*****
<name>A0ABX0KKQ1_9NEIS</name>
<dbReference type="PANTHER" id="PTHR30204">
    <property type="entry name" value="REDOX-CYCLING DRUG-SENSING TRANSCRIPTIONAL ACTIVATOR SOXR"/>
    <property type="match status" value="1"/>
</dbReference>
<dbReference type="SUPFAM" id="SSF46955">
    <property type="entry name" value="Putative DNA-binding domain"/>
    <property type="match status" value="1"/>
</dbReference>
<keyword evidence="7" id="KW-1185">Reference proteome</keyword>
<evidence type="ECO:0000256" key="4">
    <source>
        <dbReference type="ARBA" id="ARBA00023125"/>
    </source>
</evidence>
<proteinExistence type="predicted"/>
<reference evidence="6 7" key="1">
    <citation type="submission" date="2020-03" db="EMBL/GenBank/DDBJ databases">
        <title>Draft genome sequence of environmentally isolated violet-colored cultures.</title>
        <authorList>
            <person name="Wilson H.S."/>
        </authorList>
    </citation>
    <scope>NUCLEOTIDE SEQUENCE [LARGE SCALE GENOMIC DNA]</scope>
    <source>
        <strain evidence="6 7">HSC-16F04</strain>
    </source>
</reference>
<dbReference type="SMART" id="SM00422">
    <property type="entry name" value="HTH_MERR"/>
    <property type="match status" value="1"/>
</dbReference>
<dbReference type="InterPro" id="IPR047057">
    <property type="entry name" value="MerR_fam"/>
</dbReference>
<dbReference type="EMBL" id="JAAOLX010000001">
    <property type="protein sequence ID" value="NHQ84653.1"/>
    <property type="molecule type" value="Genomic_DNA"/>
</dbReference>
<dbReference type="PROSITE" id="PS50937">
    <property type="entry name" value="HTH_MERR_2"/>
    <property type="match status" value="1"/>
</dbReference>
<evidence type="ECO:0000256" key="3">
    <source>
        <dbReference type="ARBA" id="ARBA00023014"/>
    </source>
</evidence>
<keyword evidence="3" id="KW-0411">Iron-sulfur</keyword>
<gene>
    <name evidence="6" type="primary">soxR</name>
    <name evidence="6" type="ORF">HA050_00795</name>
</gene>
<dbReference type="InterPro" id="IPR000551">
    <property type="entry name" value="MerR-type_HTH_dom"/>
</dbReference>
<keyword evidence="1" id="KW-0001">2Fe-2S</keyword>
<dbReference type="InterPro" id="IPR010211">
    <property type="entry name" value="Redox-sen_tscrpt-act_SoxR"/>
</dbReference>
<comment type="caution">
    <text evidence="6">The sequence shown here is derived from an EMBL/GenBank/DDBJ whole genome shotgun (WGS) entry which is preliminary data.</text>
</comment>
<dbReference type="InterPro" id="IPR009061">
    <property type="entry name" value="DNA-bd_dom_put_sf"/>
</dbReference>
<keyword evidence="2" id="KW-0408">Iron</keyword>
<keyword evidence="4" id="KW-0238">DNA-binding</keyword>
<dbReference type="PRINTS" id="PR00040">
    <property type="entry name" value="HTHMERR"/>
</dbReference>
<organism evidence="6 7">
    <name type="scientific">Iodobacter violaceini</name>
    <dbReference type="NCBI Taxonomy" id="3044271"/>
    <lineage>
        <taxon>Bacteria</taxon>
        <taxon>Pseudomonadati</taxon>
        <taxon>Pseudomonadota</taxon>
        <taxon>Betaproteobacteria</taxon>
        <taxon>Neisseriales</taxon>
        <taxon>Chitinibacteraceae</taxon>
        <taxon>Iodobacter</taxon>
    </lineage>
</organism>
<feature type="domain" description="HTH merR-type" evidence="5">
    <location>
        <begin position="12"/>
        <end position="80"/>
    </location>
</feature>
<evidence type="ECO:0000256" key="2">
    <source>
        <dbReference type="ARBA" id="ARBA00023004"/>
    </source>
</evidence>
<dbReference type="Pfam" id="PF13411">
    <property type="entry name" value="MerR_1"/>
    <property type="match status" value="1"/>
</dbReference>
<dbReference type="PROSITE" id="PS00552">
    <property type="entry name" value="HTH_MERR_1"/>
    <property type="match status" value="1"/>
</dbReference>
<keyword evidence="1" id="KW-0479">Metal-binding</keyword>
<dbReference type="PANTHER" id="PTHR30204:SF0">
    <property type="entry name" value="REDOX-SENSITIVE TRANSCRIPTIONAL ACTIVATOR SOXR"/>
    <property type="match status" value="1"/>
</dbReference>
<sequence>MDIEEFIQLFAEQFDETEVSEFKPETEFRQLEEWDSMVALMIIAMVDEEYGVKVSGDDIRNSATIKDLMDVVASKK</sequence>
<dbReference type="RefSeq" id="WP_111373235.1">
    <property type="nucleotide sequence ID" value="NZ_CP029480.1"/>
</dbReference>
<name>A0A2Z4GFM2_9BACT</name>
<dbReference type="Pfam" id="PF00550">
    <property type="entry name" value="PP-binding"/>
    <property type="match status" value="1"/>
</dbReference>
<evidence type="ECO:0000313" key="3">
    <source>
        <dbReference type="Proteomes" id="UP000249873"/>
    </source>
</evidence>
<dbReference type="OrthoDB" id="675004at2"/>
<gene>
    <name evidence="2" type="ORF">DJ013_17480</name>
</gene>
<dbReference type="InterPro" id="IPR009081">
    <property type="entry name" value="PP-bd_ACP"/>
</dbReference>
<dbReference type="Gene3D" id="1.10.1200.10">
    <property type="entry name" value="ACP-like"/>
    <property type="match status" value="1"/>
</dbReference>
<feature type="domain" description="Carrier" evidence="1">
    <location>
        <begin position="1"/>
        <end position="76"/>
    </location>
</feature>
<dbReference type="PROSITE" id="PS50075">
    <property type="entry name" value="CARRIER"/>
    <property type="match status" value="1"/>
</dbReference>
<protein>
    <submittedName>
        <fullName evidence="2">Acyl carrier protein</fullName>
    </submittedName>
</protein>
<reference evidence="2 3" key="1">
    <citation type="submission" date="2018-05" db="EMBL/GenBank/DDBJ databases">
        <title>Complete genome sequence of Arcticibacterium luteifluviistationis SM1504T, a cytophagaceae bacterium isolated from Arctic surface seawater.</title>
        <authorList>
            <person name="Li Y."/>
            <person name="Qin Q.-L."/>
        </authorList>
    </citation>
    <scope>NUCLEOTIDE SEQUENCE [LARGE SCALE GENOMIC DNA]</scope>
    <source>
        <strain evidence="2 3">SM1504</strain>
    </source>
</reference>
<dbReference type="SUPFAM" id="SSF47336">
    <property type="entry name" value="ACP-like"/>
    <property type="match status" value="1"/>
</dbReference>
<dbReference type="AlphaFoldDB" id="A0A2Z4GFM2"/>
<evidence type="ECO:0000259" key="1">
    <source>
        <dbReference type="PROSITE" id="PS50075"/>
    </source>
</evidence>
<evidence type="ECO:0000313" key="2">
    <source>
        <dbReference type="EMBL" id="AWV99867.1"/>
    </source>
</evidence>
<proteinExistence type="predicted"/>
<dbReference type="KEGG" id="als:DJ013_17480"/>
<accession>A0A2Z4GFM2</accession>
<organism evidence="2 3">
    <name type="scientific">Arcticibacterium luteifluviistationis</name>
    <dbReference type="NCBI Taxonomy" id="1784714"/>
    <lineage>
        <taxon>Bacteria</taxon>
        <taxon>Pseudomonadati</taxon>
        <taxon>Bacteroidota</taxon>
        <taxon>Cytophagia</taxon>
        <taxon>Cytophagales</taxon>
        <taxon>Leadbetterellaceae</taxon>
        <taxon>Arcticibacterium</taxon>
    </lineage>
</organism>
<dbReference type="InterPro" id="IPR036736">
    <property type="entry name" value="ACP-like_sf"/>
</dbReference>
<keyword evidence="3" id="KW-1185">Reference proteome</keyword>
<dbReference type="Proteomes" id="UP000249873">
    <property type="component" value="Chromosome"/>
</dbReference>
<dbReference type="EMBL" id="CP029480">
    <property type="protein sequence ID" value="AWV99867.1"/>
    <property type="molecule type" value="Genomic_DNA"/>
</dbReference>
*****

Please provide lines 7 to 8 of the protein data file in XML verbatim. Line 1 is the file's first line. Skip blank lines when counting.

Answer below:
    <property type="entry name" value="Putative DNA-binding domain"/>
    <property type="match status" value="1"/>